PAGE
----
AND COLTYPE = 'VARCHAR'               
        )                                          
      AND  T.ALTEREDTS > T.CREATEDTS                  
WITH UR                                              

This gives us a good idea of problem tables but to check for sure, we need to use the DIAGNOSE utility.

DIAGNOSE

The DIAGNOSE utility can be used to show details of module levels, utilities and database descriptor info. Here we'll use it to show the object descriptor (OBD) of the table in a named tablespace:

//STEP1   EXEC DSNUPROC,SYSTEM=DNNG      
//SYSIN    DD  *                                      
 DIAGNOSE DISPLAY OBD DNDHUNA1.SBILINS TABLES 

The utility produces this fairly uninteresting output:

DSNU000I    DSNUGUTC - OUTPUT START FOR UTILITY, UTILID = SMITHAC@
DSNU050I    DSNUGUTC -  DIAGNOSE DISPLAY OBD DNDHUNA1.SBILINS TABLES
DSNU863I  -DNN3 DSNUDISP - DISPLAY OBD DNDHUNA1.SBILINS
DSNU864I  -DNN3 DSNUDISO - DISPLAY OBD, DBID=0106  OBID=0017  OBD TYPE=FILE
    0000 48E0004C 00170000 001800B8 00000001  00002A08 00000030 20131000 000000C1    *...<...........................A*
    0020 E2C2C9D3 C9D5E240 00000000 00000000  00AF00AF 00AF0004 001812D5 00430000    *SBILINS ...................N....*
    0040 FFFFFFFE 100001F4 00000000                                                  *.......4....                    *
DSNU864I  -DNN3 DSNUDISO - DISPLAY OBD, DBID=0106  OBID=0018  OBD TYPE=RECORD
    0000 20400284 00180204 00170000 00B90000  00A70006 04010000 00000000 00000000    *. ..............................*
    0020 00000000 00000000 00000000 00000000  00000000 0000BB96 2468F948 404040D5    *..........................9.   N*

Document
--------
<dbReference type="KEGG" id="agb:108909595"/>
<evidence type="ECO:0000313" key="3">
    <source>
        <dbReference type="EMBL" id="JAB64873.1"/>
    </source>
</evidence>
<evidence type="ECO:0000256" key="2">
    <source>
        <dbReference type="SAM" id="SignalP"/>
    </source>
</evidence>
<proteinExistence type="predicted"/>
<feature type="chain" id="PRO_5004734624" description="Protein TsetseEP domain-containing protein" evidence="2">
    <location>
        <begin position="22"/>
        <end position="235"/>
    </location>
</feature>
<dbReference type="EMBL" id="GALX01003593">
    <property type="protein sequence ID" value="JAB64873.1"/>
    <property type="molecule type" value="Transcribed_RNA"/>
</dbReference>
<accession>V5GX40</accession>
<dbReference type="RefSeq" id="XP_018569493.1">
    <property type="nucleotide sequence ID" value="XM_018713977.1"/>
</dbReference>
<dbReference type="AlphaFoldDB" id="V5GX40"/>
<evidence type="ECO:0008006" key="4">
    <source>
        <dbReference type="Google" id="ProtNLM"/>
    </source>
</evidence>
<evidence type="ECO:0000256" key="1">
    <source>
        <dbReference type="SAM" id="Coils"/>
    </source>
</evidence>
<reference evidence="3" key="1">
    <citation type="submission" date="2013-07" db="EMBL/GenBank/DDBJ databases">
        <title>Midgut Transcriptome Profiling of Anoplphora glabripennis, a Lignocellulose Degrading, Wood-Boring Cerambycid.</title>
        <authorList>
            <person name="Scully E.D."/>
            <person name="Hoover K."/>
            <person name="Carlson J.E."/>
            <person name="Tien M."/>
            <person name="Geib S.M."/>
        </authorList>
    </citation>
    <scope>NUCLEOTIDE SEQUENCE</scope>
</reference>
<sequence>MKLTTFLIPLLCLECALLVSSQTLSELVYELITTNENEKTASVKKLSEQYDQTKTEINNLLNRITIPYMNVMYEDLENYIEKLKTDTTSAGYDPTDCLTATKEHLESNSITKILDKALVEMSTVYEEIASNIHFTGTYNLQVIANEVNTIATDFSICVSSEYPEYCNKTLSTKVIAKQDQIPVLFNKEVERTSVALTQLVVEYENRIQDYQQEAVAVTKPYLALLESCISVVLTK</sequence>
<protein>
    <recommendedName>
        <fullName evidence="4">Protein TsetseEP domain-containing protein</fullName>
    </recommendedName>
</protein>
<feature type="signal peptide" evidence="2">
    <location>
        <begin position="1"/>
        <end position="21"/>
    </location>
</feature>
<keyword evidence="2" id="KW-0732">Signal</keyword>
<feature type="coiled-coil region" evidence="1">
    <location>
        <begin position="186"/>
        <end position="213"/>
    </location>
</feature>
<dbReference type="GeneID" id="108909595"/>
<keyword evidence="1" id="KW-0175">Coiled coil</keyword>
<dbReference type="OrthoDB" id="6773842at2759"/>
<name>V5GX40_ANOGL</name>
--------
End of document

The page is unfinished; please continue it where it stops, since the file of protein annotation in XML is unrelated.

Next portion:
0040 002C0000 00010000 00000118 00400002  00000002 01020040 00030002 00030116    *............. ......... ........*
    0060 00400004 00050005 00180040 00020009  00000116 00400004 000B0009 00160040    *. ......... ......... ......... *
    0080 0004000F 00000002 00400004 00130000  00020040 00010017 00000118 00400002    *......... ......... ......... ..*
    00A0 0018FFFF 00020040 0002001A 00000016  00400004 001C0000 00020040 00010020    *....... ......... ......... ....*
    00C0 00000002 00400001 00210000 00180040  00020022 00000014 00400006 00240000    *..... ......... ......... ......*
    00E0 00140040 0006002A 00000014 00400006  00300000 00020040 00010036 00000002    *... ......... ......... ........*
    0100 00400001 00370000 00140040 00060038  00000014 00400006 003E0000 00140040    *. ......... ......... ......... *
    0120 00060044 00000014 00400006 004A0000  00140040 00060050 00000014 00400006    *......... ...õ..... ...&..... ..*
    0140 00560000 00140040 0006005C 00000014  00400006 00620000 00140040 00060068    *....... ...*..... ......... ....*
    0160 00000014 00400006 006E0000 00180040  00020074 00000016 00400004 00760000    *..... ...>..... ......... ......*
    0180 00140040 0006007A 00000016 00400004  00800000 00140040 00060084 00000016    *... ...:..... ......... ........*
    01A0 00400004 008A0000 00160040 0004008E  00000002 00400001 00920000 00180040    *. ......... ......... ......... *
    01C0 00020093 00000018 00400002 00950000  00160040 00040097 00000002 00400001    *......... ......... ......... ..*
    01E0 009B0000 00164040 0004009C 00000014  40400006 00A00000 02024040 000100A6    *......  ........  ........  ....*
    0200 00000000 20AD0040 D6C2C4E7 00000000  00000000 00000000 02FEFB68 E05CD5E4    *....... OBDX.................*NU*
    0220 D5C44040 40400006 C2C9D3C9 D5E24040  40404040 40404040 40400000 00000000    *ND    ..BILINS            ......*
    0240 00400000 22AB0040 D6C2E7F2 00000800  00000000 00000000 00000000 00000000    *. ..... OBX2....................*
    0260 00000000 00000000 00000000 00000000  00000000 00000000 00000000 00000000    *................................*
    0280 00000000                                                                    *....                            *
DSNU865I  -DNN3 DSNUDISP - DISPLAY OBD DNDHUNA1.SBILINS  COMPLETE
DSNU860I    DSNUGUTC - DIAGNOSE UTILITY COMPLETE
DSNU010I    DSNUGBAC - UTILITY EXECUTION COMPLETE, HIGHEST RETURN CODE=0

It’s the first four bits of the second byte of the second block of data (highlighted) that’s of interest. Here it's set to 0100 (4). It can take on these values:

0100Table has had column added
0110Table has VARCHAR
0000Table has fixed-length rows (even if compressed)

So if it's set to 4, you need to REORG.

 

 

Alan C Smith, 2005